DCF secretary positions Kansas foster care system for progress, looks for autism answers

By: - August 9, 2021 9:30 am
Laura Howard, secretary of the Kansas Department for Children and Families, . (Sherman Smith/Kansas Reflector)

Laura Howard, secretary of the Kansas Department for Children and Families, . (Sherman Smith/Kansas Reflector)

TOPEKA — Laura Howard is eager to point out improvements made in the Kansas foster care system following her return to state government in January 2019.

She is working toward additional progress.

The secretary of the Department for Children and Families says she is launching an autism work group, focusing on prevention programs, rolling out 24-7 mobile crisis services, enlisting the help of community-level organizations and educators, and reducing the rate at which children move from home to home.

In an interview for the Kansas Reflector podcast, Howard recalled the challenges she inherited when Gov. Laura Kelly selected her to lead two agencies — DCF and the Kansas Department for Aging and Disability Services. Howard had worked in the state’s social services arena from 1997 to 2011 when those agencies were combined under a different name.

When she returned two and a half years ago, she took control of a unstable system wrecked by unprecedented numbers of children in state custody. The problems were documented in numerous news reports about deaths and abuse, missing kids, human trafficking, children sleeping in office spaces, poor graduation rates, and funding secretly withheld from contractors.

“Too many kids in care, a system in a lot of chaos, kids moving around not finding stability, not very many placements with relatives, and frankly not very many other resources in the prevention realm to support families in Kansas,” Howard said. “So that was really the picture walking in.”

Among the improvements made on her watch: The rate at which children in the Kansas foster care system move from one home to another has dropped from an average of 9.9 moves per 1,000 days to 5.1 moves. The number of kids in state custody has declined from 7,600 to 6,800. The number of foster kids staying with relatives has increased from 30% to 42%. Fewer foster kids are missing, and fewer are running from custody more than once.

Federal authorities last month conducted a human trafficking operation in which they focused on missing foster kids across the country, Howard said, and noticed a difference in Kansas.

“One of the federal agents commented on how much change he saw in terms of the number of youths missing from care and what a different operation it looked like today than two or three years ago,” Howard said.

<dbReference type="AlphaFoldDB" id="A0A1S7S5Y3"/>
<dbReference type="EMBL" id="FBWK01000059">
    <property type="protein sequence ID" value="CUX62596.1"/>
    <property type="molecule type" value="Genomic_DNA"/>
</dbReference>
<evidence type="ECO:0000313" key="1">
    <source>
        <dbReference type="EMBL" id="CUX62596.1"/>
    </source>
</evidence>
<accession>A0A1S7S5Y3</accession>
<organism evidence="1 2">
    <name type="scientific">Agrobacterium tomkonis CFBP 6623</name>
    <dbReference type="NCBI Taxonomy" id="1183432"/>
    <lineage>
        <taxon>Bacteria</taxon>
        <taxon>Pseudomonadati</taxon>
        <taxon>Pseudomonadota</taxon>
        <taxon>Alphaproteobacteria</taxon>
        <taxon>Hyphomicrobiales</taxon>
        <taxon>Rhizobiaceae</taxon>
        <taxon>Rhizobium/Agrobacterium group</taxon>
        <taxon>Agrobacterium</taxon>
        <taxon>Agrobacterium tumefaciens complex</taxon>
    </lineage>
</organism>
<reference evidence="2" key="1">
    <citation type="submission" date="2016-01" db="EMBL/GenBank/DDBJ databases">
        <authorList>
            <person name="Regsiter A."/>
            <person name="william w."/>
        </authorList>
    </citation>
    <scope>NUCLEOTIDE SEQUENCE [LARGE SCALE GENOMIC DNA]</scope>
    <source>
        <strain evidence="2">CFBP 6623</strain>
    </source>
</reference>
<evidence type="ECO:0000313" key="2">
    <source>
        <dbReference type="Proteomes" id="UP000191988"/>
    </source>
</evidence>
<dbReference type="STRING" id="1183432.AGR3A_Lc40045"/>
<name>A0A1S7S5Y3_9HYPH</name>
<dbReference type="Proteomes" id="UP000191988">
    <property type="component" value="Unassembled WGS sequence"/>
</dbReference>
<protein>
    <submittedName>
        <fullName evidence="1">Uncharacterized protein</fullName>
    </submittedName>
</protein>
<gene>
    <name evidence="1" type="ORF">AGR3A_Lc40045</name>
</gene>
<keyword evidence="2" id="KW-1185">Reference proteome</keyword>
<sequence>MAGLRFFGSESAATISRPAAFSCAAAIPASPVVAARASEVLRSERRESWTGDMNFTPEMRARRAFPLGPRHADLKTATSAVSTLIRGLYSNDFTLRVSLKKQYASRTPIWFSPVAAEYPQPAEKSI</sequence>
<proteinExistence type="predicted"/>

Howard said a lot of progress has been made possible by the Family First Prevention Services Act. The Legislature in 2019 agreed to invest matching funds in the federal program to provide access to programs designed to prevent children from entering foster care. That includes parental skill-building contracts in every county, substance use services, and support for relatives who can help with a child.

So far, 89% of the children referred to Family First programs have not entered foster care.

“That’s about 1,500 youths and families in the state that were able to receive the supports they need to safely care for those kids at home,” Howard said.

Still, the improvements have been tempered by lingering challenges.

The state in January settled a lawsuit from Kansas Appleseed regarding the instability of the foster care system. The terms require Kansas to meet the federal standard for placement stability — 4.4 moves per 1,100 days — within four years. The state also has to provide mental health assessments without delay when children enter the foster care system.

Kansas Reflector has reported on financial misconduct at the state’s largest foster care provider, Saint Francis Ministries, and the systemic failure to connect autistic foster children with the care they need.

Howard said her agency is nearing completion of an audit of Saint Francis finances, and reached an agreement with the organization to repay $9.4 million in state funds.

“We are getting very close to the final stages of that,” Howard said. “We’re not going to see things of great magnitude that show that Kansas funds were misutilized. So I’m really glad to see that.”

Howard asked the Kansas Health Institute to help facilitate a work group to address concerns identified in Kansas Reflector reporting on autism services. The work group will involve parents, foster parents, youths and service providers, Howard said.

Among the questions they will be asked to answer: Where does the state need revenue? What are innovative ways to expand the workforce? What can be done administratively. Who can the state partner with at educational institutions to make progress? How can they make sure foster parents are equipped with training they need?

This issue has been “brewing for a number of years,” Howard said.

“It’s time we come up with an action plan that I won’t be able to execute on my own, but we can certainly have in front of the Legislature, the governor and stakeholders and other partners to say, how can we make progress? It’s so critical. It’s so important,” Howard said.

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Sherman Smith
Sherman Smith

Sherman Smith is the editor in chief of Kansas Reflector. He writes about things that powerful people don't want you to know. A two-time Kansas Press Association journalist of the year, his award-winning reporting includes stories about education, technology, foster care, voting, COVID-19, sex abuse, and access to reproductive health care. Before founding Kansas Reflector in 2020, he spent 16 years at the Topeka Capital-Journal. He graduated from Emporia State University in 2004, back when the school still valued English and journalism. He was raised in the country at the end of a dead end road in Lyon County.